Trull out on the water engaged in seabird research
It was only appropriate on a chilly February evening with a misty wind blowing across Town Cove that attendees heard from Peter Trull about terns, birds that are entirely at home over the open ocean, exposed and in the elements. These incredible seabirds spend the large majority of their lives at sea, returning to land including the Cape and points north, well into the Arctic Circle, to lay eggs and raise their young. Trull’s latest book, Birds of Paradox: The Life of Terns comes following a decade of research on the majestic birds.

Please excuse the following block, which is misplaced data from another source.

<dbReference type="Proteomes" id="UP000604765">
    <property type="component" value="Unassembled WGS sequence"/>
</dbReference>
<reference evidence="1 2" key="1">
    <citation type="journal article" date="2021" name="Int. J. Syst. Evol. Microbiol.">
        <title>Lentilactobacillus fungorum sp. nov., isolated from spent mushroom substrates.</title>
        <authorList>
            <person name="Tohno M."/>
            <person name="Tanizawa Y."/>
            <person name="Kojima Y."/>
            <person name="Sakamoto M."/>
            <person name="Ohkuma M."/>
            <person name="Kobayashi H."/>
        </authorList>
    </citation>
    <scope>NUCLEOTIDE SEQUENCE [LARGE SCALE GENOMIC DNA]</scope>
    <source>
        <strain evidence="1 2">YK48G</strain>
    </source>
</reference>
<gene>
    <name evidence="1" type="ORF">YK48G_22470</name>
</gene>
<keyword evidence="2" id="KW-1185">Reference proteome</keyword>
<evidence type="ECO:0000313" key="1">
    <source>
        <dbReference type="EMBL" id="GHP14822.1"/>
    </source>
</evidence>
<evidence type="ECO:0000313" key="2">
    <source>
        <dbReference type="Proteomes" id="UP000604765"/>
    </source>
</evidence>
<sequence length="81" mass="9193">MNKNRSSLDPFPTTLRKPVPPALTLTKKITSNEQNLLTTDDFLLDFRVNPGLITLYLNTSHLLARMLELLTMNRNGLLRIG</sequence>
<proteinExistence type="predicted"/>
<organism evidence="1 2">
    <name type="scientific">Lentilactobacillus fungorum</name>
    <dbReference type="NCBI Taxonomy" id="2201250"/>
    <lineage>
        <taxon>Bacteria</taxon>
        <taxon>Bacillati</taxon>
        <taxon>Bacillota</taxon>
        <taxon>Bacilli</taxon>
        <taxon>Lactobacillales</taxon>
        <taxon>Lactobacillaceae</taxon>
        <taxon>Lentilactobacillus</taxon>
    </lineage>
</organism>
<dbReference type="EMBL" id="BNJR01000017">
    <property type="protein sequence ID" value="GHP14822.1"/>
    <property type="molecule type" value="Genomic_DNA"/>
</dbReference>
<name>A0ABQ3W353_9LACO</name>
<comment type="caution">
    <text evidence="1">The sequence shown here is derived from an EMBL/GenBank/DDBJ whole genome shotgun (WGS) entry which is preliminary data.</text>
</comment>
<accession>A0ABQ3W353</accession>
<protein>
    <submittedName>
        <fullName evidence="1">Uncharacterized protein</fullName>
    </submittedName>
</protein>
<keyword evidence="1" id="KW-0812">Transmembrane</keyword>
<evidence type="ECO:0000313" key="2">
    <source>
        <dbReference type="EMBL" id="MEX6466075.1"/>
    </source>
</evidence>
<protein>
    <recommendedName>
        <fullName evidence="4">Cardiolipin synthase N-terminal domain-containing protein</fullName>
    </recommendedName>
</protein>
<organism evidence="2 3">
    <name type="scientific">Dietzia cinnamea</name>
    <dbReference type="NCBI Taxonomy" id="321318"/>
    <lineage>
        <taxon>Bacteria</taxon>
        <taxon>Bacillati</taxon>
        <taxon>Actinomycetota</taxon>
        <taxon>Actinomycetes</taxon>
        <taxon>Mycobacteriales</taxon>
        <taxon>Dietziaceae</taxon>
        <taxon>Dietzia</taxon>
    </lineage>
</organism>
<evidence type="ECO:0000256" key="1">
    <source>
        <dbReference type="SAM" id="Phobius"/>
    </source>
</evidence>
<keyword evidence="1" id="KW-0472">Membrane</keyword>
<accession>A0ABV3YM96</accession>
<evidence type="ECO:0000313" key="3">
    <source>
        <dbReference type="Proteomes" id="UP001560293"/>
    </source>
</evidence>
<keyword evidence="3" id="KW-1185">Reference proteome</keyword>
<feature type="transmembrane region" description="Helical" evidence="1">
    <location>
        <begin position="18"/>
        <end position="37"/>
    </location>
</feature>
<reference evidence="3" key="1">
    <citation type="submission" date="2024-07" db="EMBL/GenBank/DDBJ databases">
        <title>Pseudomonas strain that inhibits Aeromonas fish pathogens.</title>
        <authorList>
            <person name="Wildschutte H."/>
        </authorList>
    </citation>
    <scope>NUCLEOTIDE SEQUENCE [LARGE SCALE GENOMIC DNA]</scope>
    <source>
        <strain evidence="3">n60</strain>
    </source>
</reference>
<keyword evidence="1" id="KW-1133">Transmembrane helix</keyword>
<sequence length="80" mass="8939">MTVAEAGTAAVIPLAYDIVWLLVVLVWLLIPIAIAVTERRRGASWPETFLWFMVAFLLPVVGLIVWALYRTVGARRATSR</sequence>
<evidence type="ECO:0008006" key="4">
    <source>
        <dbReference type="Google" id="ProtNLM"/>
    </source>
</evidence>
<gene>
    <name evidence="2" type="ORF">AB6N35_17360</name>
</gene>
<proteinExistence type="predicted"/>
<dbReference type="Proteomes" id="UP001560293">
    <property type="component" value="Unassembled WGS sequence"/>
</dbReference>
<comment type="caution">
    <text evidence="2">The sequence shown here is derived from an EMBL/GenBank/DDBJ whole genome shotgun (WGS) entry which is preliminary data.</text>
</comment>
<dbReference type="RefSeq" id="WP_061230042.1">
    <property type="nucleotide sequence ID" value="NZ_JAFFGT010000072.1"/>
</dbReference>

There are three species of terns that nest on the Cape, with least terns being the most numerous, common terns following, and Federally Endangered roseate terns being the least common, with the nesting of the third species largely restricted to Buzzards Bay at this point. Trull took audience members inside tern nesting colonies with a series of beautiful photographs, elaborating on features that allowed for identification of different species and different aged individuals, discussing the courtship, breeding, incubating, and feeding behavior of terns, and pointing out the many predators and threats that the eggs and young birds face. Peter encouraged attendees to observe terns more closely this coming breeding season, as their behavior presents a window into their mysterious oceanic lives. Thank you to all who came out and we hope to see you next time to hear from local author Sandy Macfarlane on March 7!